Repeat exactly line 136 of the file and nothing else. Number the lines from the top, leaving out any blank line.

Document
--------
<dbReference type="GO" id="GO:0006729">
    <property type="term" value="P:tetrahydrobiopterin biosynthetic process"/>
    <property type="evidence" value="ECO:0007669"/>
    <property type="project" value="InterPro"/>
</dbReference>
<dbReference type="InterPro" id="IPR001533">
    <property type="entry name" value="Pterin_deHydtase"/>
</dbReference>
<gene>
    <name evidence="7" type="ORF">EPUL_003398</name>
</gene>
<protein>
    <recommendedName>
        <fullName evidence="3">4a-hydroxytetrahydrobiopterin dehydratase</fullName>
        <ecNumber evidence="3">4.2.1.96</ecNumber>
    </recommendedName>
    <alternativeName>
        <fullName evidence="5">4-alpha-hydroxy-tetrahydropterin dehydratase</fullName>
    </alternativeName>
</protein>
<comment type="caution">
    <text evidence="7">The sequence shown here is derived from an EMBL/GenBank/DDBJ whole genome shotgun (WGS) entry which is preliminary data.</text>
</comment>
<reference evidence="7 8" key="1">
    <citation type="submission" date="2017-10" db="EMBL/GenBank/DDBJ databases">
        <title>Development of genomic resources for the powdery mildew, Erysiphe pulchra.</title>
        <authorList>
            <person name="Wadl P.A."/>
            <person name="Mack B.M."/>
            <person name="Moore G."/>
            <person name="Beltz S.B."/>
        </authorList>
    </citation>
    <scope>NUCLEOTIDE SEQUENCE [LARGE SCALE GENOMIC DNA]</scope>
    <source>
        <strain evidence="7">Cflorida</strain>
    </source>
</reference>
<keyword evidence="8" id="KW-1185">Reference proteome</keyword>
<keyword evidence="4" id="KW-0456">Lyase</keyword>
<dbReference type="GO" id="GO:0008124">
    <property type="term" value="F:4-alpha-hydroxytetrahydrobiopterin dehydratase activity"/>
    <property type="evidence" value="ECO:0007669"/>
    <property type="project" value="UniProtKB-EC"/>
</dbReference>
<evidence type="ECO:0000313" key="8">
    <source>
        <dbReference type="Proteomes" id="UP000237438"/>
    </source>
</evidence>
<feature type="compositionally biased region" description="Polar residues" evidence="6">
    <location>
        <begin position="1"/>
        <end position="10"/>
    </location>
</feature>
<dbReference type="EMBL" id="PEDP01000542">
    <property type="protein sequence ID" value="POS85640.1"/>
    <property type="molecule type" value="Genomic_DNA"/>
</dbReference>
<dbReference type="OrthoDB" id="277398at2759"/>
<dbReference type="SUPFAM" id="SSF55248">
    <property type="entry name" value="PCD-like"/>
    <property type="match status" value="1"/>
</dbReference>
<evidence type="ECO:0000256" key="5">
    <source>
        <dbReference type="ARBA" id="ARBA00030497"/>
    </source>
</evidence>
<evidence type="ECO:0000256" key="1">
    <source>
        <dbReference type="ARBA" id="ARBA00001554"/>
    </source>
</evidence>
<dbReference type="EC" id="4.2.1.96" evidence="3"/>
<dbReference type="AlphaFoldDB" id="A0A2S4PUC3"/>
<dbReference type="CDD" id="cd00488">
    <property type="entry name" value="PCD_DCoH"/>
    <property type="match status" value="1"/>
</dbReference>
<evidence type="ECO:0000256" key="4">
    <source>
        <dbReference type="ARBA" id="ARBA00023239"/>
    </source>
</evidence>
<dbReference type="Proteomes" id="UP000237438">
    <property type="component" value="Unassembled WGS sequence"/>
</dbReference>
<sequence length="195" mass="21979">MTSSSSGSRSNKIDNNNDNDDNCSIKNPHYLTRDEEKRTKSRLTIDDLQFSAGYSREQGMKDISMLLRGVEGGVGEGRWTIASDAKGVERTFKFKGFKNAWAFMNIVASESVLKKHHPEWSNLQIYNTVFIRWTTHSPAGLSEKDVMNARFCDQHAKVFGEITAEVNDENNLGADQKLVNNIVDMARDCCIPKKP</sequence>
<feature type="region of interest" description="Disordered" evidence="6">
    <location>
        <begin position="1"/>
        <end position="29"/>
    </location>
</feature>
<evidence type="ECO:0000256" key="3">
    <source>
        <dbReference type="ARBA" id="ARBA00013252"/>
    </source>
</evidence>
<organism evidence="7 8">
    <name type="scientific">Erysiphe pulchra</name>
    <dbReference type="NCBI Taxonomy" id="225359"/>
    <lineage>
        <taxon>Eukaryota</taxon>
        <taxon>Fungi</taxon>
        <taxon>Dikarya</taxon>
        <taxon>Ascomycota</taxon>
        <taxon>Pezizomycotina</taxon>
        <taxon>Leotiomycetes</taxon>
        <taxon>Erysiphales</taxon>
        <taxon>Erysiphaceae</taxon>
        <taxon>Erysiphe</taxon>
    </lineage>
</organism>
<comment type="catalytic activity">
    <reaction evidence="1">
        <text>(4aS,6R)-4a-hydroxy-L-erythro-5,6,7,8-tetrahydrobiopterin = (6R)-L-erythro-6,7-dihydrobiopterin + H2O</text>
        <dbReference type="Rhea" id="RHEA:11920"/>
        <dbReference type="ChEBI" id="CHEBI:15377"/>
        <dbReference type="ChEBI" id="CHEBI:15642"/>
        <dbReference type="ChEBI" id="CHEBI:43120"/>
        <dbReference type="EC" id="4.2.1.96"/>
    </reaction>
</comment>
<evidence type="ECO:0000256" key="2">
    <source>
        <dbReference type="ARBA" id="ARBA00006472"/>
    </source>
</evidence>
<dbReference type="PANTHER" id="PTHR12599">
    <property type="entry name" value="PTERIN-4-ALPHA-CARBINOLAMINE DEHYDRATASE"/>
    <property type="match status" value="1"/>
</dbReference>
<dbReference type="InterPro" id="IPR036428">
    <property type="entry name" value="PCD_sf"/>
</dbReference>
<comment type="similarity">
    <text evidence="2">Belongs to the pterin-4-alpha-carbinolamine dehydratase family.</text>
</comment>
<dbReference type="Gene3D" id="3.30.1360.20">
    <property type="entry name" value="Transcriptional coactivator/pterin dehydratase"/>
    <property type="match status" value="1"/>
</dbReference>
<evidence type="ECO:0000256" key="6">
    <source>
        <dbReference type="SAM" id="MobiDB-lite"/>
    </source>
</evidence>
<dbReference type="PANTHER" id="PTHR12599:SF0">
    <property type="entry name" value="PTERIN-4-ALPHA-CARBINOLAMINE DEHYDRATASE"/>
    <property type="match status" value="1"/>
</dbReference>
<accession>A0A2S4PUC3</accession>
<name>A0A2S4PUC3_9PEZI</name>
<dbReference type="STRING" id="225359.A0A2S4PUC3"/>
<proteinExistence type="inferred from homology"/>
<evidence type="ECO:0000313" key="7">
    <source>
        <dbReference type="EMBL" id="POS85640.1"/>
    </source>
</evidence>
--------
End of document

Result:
<dbReference type="InterPro" id="IPR036428">